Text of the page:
Report on Local Democracy in Ireland - CPL (8) 4 Part II

Rapporteur: Louis ROPPE (Belgium)



1. Introductory remarks

In Resolution 31 (1996), the Congress made it clear that, over a reasonable period of time, all member States would be the subject of a report on local and regional democracy. Furthermore, Article 2.3 of the Statutory Resolution of the Congress adopted by the Committee of Ministers on 15 March 2000 provides that the Congress shall prepare on a regular basis country-by-country reports on the situation of local and regional democracy in all member States and shall ensure that the principles of the European Charter of Local Self-government are implemented.

The newly established Institutional Committee identified Ireland as one the countries which should be subject of a report on local democracy. This proposal was approved by the Bureau of the Congress on 7 November 2000. The Bureau appointed Mr Louis ROPPE (Belgium), President of the Institutional Committee of the Chamber of Local Authorities, Chairman of the Flemish Association of Municipalities, as rapporteur for Ireland. The consultant for the rapporteur was Mr Torsten BJERKEN, Senior Lecturer in Law at the Department of Social Sciences of Örebro University and member of the Committee of independent experts on the European Charter of Local Self-government. The rapporteur wishes to express his thanks to Mr BJERKEN for his assistance in the preparation of this report.

The rapporteur has received a mass of documentation with regard to local government in Ireland from many interlocutors and visited this country on the following two occasions:

Dublin, from 29 to 31 January 2001 and

Galway, Carlow, Maynooth and Dublin from 3 to 7 March 2001

A programme of the visits and the persons met appears under Appendix I. The rapporteur would like to express his thanks to the Minister for the Environment and Local Government, Mr Noel DEMPSEY, and the high ranking officials of the Ministry. Particular thanks also go to the General Council of the County Councils, its President, Councillor Enda NOLAN, and the Director, Mr Liam KENNY who largely facilitated the rapporteur’s task.

The major aim of this report is to provide direct knowledge on the actual functioning of local government in Ireland from a comparative perspective and to comment on a comprehensive reform of local public institutions which is currently underway in Ireland. The rapporteur hope that an outside balanced view on local democracy in Ireland will help Irish society to move forward towards genuine local democracy at the time when the Parliament is examining a new Local Government Bill 2000.

The report is arranged as follows. In Section 2 the current system of local government in Ireland is presented. A brief presentation of the reforms and discussions in the 1990s is also made. The comprehensive reform bill that has been introduced in parliament this year, is briefly addressed in Section 2.14. Certain issues of special interest in the present context are discussed in Section 3. Some aspects of local government in relation to the European Charter of Local Self-Government are summed up in Section 5.

2. Local self-government in progress

2.1 The present system

2.1.1 Historical background

In Ireland modern local self-government was introduced a hundred years ago by the Local Government (Ireland) Act of 1898. Part of the Act is still in force and together with a number of other mostly more recent acts it forms the legal basis of Irish local government. The 1898 Act was adopted by the British parliament at a time when Ireland was part of the United Kingdom. It was based on the common-law traditions of local government. In principle Ireland’s independence did not change the basic features of local government. Although Ireland, unlike the United Kingdom, has a written Constitution, local government followed until recently the British approach and had a statutory (that is based on Acts of Parliament) rather than a constitutional basis (that is based on a written constitution) (see Section 2.1.3). The same ultra vires rule applied to Irish local government as it does to British local government: the Oireachtas (the Irish Parliament) defines the areas of competence of local government that did not possess a general competence (see Section 2.1.2). A new system of administration of county and city local government with a manager as Head of Administration with origins in the US city management systems, was fully operational by 1942. In the last ten years, modernisation of local government has been an ongoing process. To comment on the ongoing modernisation is an important objective of the present report.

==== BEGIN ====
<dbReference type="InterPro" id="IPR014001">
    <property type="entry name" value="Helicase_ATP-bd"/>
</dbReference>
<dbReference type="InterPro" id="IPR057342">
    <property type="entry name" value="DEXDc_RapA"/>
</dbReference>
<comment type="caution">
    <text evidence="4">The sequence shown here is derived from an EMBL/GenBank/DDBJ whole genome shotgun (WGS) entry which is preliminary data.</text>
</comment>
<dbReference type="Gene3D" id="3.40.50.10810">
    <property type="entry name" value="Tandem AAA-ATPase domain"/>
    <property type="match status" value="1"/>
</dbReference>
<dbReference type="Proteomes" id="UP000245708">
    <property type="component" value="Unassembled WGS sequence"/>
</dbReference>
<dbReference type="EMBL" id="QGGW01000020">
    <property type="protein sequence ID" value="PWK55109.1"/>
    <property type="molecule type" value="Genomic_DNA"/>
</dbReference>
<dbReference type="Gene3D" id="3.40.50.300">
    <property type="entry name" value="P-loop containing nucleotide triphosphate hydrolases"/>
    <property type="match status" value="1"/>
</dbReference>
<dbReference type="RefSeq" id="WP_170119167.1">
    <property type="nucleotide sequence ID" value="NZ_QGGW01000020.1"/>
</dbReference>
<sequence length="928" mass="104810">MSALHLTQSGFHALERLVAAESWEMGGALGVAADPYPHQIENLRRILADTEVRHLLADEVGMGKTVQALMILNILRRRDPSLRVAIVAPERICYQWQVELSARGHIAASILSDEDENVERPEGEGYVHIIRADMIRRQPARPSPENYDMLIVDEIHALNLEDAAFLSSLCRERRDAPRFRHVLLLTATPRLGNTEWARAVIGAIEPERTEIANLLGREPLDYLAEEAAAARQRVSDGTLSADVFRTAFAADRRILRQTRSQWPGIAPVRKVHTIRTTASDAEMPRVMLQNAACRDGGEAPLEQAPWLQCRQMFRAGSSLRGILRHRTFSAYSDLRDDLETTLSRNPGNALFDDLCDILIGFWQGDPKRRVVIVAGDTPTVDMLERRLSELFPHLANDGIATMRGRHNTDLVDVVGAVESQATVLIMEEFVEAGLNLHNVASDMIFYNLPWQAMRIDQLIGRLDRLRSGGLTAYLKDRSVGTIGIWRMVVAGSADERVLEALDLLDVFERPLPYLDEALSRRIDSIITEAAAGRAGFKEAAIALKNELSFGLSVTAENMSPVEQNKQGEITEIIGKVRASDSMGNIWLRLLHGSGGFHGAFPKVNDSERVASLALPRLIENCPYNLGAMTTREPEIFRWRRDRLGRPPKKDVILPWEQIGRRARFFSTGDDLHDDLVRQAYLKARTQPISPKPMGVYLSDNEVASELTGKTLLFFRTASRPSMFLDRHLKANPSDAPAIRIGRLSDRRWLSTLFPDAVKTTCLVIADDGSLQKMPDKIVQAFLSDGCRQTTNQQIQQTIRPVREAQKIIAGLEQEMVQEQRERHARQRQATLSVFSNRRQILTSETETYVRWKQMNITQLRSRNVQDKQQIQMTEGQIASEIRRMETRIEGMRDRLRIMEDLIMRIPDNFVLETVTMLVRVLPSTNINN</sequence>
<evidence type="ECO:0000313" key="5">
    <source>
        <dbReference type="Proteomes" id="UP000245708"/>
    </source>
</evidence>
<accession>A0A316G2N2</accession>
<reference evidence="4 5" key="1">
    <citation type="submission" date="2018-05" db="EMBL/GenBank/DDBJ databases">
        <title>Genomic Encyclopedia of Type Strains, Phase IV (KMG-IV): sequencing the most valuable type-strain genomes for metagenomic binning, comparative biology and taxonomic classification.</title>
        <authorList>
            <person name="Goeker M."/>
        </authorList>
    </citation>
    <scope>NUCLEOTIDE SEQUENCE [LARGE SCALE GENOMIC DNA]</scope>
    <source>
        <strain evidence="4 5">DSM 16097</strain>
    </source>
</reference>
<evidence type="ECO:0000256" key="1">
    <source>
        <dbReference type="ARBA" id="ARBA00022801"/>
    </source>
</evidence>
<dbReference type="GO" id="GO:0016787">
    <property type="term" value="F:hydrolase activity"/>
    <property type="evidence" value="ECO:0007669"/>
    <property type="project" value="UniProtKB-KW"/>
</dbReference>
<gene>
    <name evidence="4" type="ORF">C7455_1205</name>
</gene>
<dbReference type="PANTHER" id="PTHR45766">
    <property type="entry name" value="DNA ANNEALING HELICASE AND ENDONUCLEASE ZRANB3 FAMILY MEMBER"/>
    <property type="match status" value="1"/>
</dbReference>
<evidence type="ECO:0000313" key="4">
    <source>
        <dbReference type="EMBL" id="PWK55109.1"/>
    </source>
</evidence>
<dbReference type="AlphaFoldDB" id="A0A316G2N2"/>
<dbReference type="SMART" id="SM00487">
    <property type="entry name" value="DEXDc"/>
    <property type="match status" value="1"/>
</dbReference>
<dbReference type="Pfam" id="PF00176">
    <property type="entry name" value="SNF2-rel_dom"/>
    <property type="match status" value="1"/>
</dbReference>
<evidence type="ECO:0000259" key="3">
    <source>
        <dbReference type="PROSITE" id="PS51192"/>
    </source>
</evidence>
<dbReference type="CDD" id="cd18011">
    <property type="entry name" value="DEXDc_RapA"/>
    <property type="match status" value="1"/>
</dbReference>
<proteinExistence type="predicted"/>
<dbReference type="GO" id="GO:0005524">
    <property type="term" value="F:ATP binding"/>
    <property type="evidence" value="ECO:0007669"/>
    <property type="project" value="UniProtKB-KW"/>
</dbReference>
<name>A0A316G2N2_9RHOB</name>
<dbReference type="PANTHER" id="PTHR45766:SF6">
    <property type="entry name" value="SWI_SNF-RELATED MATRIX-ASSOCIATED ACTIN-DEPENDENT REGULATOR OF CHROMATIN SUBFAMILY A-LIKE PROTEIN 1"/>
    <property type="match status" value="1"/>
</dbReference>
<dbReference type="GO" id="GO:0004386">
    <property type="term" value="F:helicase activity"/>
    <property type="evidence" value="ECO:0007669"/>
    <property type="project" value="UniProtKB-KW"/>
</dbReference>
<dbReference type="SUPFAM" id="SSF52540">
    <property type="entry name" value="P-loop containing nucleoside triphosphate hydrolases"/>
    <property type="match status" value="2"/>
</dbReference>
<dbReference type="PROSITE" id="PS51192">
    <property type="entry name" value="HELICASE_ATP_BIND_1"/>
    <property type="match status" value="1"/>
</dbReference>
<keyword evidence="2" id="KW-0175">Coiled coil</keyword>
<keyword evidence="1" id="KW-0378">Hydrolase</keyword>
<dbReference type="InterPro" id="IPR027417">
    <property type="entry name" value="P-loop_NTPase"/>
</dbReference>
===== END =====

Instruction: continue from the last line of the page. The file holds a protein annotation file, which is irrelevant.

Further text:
2.1.2 Reforms and reform discussion in the 1990s

After decades of a weak local government exercising few functions, with limited financial resources and subordinated to a large extent to the central government, in the 1990s a number of reforms were introduced and there has been a lively discussion about local government. It is important to mention in this context that the rigorous ultra vires doctrine has been restricted in 1991. The state control over local government was reduced in 1994. The third step towards more local autonomy was the constitutional referendum held in 1999 (see Section 2.1.3). It seems that the reforms have been cautious and footed on the existing system. In the late 1990s, a concept of the Strategic Policy Committees (SPC), Corporate Policy Groups (CPG) and the County Development Boards (CDB) was introduced. They are intended to strengthen and coordinate strategic planning and enhance the role of the elected councillor, while working in close partnership with the local community and state agencies (See Section 3.8). Among important official programme documents can be mentioned “Better Local Government A Programme for Change” (1996), "Task Force on Integration of Local Government and Local Development Systems: Report" (1998), and “Modernising Government. The Challenge for Local Government” (March 2000). After ample preparations a comprehensive Local Government Bill was introduced in Parliament in 2000 (Bill N° 23 of 2000) (see Section 2.1.4).